However, Laloo Prasad breathed fire and vowed to challenge the dismissal politically. "Our mass movement will shatter this communal, fascist and autocratic Government," he said. "Puray Bihar mein andolan khada kiya jayega... Sadak se hi sarkar milegi" (There will be a State-wide agitation... We will return to power from the streets).

On February 13, a day after Bihar was brought under President’s Rule, Laloo Prasad took to the streets, leading a "protest march" by RJD activists. He and a few former Ministers were taken into custody for violating prohibitory orders. Addressing party workers before his arrest, Laloo Prasad described the recent killings of Dalits as having been politically motivated. "The BJP-Samata Party combine engineered the massacre to unseat the Rabri Devi Government as they could not fight us politically," he said. He expressed confidence that the Rabri Devi Government would soon be restored as the Centre would not be able to secure parliamentary approval for the dismissal. Evidently, Laloo Prasad reckoned that the Congress(I) would not vote in favour of the proclamation on the imposition of President’s Rule. Subsequent events proved that his calculations were right, although the Congress(I) initially went through a period of vacillation.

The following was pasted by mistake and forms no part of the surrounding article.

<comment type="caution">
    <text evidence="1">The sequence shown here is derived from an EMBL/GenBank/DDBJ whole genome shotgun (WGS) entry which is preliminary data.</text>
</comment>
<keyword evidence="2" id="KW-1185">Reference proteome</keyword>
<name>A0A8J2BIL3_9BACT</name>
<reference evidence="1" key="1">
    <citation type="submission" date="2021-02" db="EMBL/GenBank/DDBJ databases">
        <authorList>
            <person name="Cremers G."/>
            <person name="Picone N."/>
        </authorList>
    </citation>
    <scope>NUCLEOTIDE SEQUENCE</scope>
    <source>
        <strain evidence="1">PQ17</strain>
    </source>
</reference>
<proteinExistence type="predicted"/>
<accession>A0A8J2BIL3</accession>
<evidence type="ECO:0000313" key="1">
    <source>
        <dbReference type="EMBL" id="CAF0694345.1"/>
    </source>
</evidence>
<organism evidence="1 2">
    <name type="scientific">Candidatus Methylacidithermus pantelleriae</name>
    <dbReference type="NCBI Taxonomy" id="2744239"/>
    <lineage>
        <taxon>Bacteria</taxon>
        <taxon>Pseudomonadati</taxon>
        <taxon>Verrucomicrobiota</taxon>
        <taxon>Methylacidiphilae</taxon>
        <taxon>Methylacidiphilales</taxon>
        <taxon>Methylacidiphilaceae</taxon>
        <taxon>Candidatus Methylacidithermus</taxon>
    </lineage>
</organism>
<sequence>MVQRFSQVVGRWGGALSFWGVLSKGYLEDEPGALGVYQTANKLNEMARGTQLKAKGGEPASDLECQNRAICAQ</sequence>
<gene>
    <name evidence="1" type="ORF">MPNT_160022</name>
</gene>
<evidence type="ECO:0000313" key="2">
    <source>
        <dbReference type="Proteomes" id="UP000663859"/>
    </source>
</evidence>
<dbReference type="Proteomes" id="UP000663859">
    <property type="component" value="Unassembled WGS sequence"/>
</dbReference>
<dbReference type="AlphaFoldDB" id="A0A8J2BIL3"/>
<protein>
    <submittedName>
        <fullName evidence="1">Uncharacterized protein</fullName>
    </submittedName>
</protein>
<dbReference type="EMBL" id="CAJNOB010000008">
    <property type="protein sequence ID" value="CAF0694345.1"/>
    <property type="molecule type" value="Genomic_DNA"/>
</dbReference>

The RJD called a State-wide bandh on February 15, but it did had only limited impact. Laloo Prasad, Rabri Devi and a few other RJD leaders again courted arrest in Patna and were released after an hour’s detention.